Apple Should Not Give In To Icahn

| About: Apple Inc. (AAPL)

I had to see it to believe it, but it looks as though Carl Icahn, one of the world's most respected investors, is actually going through with pushing Apple (NASDAQ:AAPL) into a $150B buyback program. While the excess cash on Apple's balance sheet is likely excessive (and negatively impacts return on equity), such a large buyback - particularly if Apple heavily levers up to do it - is not likely to end well for the long term shareholders of Apple.

Buying High?

There's no denying that buyback programs make management look good, particularly as EPS (by virtue of a lower share count) ends up getting a significant boost. Unfortunately, while buybacks tend to create long term value when the shares are purchased near the trough of a business, such actions are destructive when shares are bought close to the peak. Unfortunately, while customers still line up each year to buy the next iteration of the iPhone, the profitability trend at Apple is clear: down.

AAPL Net Income TTM Chart

AAPL Net Income TTM data by YCharts

It seems clear that as R&D (and to some extent, SG&A) costs continue to outpace revenue growth, and as Apple's gross margin profile continues to come under pressure, the business is very uncertain. Add to this the fact that competitive pressures continue to mount and that Apple's entire business is wholly dependent on the whims and fancies of consumers. iPhones are popular today, tomorrow, and likely for the forseeable future, but can the company actually grow its profitability?

If the grosss margins/mix continue to trend unfavorably while opex rises and revenue growth stagnates, then the answer to this is a resounding no. In this case, Apple looks expensive at these levels, and levering up to buy back $150B worth of these shares just because Carl Icahn wants the company to do so could prove to be a fatal mistake.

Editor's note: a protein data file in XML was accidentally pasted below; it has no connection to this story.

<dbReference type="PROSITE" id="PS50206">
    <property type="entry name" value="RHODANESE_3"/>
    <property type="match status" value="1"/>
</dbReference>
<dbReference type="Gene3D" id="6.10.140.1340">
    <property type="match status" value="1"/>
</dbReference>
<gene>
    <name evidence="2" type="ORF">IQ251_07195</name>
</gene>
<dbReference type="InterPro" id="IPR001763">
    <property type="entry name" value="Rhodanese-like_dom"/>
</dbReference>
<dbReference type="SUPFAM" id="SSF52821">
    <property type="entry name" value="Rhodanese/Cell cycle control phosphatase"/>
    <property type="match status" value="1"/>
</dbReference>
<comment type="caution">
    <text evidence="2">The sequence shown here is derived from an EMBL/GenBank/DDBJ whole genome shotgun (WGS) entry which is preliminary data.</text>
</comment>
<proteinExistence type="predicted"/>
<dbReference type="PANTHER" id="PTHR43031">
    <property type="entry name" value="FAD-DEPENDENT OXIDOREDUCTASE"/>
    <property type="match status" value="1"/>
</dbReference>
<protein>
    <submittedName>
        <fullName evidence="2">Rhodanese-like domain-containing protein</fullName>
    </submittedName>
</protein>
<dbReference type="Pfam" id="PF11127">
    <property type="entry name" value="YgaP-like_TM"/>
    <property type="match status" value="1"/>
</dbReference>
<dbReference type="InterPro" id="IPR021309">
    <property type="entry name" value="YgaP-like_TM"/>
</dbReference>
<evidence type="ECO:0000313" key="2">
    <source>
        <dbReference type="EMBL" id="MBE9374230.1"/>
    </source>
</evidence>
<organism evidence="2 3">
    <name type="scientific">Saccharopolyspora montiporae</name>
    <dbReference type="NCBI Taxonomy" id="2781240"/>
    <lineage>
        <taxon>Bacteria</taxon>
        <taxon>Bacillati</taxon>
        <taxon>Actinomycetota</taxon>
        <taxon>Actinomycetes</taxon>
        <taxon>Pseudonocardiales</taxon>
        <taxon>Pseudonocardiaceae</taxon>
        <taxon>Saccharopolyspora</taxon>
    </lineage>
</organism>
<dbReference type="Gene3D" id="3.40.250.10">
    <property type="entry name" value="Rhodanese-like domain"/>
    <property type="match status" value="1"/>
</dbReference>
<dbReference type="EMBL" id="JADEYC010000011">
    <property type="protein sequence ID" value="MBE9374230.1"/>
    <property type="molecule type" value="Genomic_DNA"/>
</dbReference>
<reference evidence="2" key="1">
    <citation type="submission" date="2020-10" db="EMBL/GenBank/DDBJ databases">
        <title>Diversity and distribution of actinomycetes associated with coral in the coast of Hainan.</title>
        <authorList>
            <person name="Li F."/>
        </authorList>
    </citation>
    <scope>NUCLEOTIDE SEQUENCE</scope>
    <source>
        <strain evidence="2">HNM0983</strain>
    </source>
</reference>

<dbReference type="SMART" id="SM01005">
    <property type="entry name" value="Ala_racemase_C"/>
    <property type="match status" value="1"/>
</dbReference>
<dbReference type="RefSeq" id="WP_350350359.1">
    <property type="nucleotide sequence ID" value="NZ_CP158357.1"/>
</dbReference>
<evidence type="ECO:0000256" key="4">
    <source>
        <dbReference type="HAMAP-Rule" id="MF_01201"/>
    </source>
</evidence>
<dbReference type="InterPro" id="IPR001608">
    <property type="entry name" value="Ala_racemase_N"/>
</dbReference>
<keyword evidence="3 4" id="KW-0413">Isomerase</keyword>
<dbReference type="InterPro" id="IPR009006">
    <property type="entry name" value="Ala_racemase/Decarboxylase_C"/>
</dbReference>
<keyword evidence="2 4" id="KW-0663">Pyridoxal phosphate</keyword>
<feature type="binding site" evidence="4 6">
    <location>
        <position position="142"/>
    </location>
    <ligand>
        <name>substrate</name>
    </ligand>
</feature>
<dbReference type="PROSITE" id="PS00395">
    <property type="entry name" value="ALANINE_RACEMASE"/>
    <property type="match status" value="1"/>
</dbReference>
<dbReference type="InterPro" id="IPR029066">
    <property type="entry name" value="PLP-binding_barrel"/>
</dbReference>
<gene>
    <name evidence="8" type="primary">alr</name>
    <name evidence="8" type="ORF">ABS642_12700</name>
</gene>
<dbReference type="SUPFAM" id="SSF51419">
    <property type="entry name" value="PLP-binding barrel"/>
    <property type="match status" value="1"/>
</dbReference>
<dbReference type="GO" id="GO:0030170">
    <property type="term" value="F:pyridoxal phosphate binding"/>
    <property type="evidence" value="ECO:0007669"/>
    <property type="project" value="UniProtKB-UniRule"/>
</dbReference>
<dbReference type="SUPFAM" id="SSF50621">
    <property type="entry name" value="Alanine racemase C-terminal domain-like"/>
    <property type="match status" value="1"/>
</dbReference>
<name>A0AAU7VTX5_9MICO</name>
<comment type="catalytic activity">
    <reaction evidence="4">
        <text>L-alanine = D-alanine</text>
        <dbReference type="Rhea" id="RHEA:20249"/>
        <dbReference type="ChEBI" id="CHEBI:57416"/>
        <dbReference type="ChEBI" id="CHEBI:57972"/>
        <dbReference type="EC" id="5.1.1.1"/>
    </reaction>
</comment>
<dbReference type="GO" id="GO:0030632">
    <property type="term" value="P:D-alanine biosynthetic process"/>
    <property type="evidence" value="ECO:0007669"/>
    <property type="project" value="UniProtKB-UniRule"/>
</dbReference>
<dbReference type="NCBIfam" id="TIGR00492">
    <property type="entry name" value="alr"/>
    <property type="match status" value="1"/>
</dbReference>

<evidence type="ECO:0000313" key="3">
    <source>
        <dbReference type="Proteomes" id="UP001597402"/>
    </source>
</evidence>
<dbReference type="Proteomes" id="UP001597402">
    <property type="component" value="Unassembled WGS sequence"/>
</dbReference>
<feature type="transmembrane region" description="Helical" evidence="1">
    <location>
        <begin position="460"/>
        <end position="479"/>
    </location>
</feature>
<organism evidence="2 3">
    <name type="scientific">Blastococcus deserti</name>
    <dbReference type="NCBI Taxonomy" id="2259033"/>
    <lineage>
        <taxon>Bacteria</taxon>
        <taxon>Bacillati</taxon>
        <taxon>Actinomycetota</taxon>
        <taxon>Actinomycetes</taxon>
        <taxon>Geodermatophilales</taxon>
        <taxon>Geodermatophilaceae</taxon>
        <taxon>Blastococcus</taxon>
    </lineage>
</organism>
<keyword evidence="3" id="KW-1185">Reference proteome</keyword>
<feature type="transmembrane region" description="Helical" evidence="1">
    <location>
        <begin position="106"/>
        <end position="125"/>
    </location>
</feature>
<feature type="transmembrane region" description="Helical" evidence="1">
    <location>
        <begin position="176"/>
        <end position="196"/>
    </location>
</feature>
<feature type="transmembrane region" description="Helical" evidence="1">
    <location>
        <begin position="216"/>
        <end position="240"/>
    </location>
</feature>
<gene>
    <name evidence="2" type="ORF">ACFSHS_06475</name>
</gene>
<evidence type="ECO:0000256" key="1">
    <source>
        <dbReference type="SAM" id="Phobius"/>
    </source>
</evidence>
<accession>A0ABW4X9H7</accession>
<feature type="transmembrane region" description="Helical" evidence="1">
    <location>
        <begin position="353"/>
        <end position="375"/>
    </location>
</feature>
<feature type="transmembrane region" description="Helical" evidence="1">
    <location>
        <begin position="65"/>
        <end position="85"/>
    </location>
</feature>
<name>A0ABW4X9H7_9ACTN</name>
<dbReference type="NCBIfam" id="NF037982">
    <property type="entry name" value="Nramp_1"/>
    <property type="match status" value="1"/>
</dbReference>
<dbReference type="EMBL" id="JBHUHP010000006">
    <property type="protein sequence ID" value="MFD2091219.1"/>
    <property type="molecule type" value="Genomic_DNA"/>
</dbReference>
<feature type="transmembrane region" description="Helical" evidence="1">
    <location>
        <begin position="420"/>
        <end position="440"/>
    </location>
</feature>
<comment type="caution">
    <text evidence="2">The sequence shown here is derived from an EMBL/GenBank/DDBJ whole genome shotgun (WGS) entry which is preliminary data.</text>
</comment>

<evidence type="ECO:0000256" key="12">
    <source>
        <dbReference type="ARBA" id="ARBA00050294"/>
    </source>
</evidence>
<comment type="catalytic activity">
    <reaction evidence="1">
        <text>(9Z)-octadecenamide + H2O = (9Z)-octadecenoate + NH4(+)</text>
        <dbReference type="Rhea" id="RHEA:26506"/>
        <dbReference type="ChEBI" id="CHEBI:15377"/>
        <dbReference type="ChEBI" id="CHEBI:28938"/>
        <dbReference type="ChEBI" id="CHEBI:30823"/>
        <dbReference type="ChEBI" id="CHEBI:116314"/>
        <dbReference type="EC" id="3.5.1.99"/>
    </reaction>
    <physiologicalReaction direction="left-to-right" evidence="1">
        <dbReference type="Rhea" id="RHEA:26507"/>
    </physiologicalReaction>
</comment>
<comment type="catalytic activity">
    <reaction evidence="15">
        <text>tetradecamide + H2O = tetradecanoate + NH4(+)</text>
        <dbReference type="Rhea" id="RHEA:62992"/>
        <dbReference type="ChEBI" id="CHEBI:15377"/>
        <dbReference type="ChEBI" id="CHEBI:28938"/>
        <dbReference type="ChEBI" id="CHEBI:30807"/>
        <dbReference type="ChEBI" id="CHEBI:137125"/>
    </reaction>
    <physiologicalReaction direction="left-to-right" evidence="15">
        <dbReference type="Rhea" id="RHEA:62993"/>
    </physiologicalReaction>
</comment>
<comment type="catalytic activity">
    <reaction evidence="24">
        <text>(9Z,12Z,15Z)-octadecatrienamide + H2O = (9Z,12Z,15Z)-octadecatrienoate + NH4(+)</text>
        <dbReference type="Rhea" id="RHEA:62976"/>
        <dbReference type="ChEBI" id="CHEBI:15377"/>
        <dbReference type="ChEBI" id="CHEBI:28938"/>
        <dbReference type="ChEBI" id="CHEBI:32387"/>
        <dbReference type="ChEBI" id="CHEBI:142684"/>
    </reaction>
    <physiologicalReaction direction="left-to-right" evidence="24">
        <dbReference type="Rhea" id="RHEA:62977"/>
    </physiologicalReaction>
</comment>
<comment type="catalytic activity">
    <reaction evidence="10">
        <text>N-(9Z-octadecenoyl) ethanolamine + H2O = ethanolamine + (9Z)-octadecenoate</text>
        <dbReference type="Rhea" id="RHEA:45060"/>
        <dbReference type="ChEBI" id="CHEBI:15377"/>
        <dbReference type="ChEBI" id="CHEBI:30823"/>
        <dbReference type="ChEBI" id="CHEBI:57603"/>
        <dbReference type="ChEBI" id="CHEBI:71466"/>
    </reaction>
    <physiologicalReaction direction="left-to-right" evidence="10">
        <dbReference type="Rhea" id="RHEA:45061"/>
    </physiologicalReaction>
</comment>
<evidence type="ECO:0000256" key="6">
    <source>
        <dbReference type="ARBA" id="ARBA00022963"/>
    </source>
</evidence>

But what if things go right for Apple? That is, what if revenue growth re-accelerates, net-income heads back up, and life is peachy? Well, then the buyback will have proven to have created value for its shareholders as the share price will likely trade meaningfully higher.

That's just it, though. While a gigantic $150B buyback would certainly create near-term buying pressure, it does nothing from a longer term viewpoint. If Apple's business improves, then the share price will trend upwards, and if the business gets worse, then the share price will ultimately collapse - with, or without, a buyback. The push for a buyback seems to me an attempt on Carl Icahn's part to drive upside to the shares in a fairly short timeframe. After all, he's here to make money like the rest of us, but he's got a hell of a lot more clout.

Why Are You Complaining, Then?

If I were an Apple shareholder with a 3-5 year time-horizon, I would not be particularly pleased with Icahn's push for Apple to spend $150B buying back shares. In fact, if I were an Apple shareholder, I would be happy that the balance-sheet is still clean-as-a-whistle with enough cash on hand to make sure that even in the toughest of times, the company can acquire/invest as necessary to pull itself out of any really difficult situation. If Apple loads up on debt (even at low interest rates), has a bunch of cash tied up overseas, and is seeing its FCF come under pressure, then there's much less of a guarantee that it can emerge from such a funk stronger/better.

Such a buyback is great for short term trader/speculators, but for long term investors, not so much. Is Apple's cash hoard huge? Yes. But who knows what the company could use it for? While buying back Apple stock is not the worst way to spend that cash, making sure that the company has enough dry powder in order to do what's necessary to fund the next leg of growth is more important.

Disclosure: I have no positions in any stocks mentioned, and no plans to initiate any positions within the next 72 hours. I wrote this article myself, and it expresses my own opinions. I am not receiving compensation for it (other than from Seeking Alpha). I have no business relationship with any company whose stock is mentioned in this article.